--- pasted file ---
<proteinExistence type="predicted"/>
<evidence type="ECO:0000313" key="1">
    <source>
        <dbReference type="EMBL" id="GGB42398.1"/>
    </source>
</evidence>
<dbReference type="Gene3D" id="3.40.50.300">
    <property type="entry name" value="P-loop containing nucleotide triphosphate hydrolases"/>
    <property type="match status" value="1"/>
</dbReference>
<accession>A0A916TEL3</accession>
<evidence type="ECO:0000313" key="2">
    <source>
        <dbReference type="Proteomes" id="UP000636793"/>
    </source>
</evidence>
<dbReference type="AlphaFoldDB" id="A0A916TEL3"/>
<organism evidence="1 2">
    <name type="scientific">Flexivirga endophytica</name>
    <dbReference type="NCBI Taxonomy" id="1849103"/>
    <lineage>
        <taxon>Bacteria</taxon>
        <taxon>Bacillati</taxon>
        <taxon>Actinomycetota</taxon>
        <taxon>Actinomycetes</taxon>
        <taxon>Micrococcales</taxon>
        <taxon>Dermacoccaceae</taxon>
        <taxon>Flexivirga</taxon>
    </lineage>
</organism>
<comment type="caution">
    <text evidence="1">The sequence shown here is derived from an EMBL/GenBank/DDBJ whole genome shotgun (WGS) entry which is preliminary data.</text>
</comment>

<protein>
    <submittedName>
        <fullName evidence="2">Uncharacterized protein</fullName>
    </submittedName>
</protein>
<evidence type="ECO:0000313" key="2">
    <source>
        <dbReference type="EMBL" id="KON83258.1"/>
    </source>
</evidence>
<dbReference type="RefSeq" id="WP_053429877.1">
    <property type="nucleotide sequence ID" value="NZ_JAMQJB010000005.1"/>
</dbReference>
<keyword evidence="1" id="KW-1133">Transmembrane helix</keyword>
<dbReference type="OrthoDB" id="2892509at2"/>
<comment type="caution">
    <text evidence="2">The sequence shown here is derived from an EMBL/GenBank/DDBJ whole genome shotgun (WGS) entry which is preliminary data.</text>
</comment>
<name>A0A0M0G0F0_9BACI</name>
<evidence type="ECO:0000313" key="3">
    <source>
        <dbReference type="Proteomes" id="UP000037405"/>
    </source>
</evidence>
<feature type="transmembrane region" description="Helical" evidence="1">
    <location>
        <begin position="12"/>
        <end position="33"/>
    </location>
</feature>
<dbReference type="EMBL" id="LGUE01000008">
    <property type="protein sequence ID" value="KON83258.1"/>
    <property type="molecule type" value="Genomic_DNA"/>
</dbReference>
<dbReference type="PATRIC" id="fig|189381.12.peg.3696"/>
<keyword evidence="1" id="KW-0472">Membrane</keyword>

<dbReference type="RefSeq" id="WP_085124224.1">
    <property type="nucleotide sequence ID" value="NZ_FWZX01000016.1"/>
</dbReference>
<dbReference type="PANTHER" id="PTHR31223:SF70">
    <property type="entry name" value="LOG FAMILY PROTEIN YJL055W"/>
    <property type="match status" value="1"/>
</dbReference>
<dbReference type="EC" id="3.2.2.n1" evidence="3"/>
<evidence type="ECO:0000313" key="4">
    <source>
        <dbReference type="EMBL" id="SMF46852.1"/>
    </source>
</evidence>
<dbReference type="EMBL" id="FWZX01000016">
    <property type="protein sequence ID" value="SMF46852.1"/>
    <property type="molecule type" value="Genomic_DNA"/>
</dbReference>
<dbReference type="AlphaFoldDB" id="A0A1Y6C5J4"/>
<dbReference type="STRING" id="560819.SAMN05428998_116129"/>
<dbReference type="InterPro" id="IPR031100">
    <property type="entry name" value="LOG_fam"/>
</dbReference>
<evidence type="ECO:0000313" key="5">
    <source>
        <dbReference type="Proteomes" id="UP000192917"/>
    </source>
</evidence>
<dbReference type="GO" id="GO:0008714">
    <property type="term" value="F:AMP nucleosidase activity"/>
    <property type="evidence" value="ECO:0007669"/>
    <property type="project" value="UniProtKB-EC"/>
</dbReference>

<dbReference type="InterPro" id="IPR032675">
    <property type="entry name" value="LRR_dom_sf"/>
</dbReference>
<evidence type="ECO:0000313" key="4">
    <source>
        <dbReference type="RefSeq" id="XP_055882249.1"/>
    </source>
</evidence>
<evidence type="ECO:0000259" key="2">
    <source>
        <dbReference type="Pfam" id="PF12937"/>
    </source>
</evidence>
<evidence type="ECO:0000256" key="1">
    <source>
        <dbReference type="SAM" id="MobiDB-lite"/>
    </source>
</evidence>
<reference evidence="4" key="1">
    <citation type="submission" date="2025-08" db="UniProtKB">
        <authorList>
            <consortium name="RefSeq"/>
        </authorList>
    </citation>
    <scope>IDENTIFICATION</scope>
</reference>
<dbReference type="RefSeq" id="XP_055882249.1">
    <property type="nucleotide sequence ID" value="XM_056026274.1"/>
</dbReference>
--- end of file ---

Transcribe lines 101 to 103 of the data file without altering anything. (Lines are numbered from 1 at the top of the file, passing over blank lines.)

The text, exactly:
</dbReference>

<dbReference type="InterPro" id="IPR032675">
    <property type="entry name" value="LRR_dom_sf"/>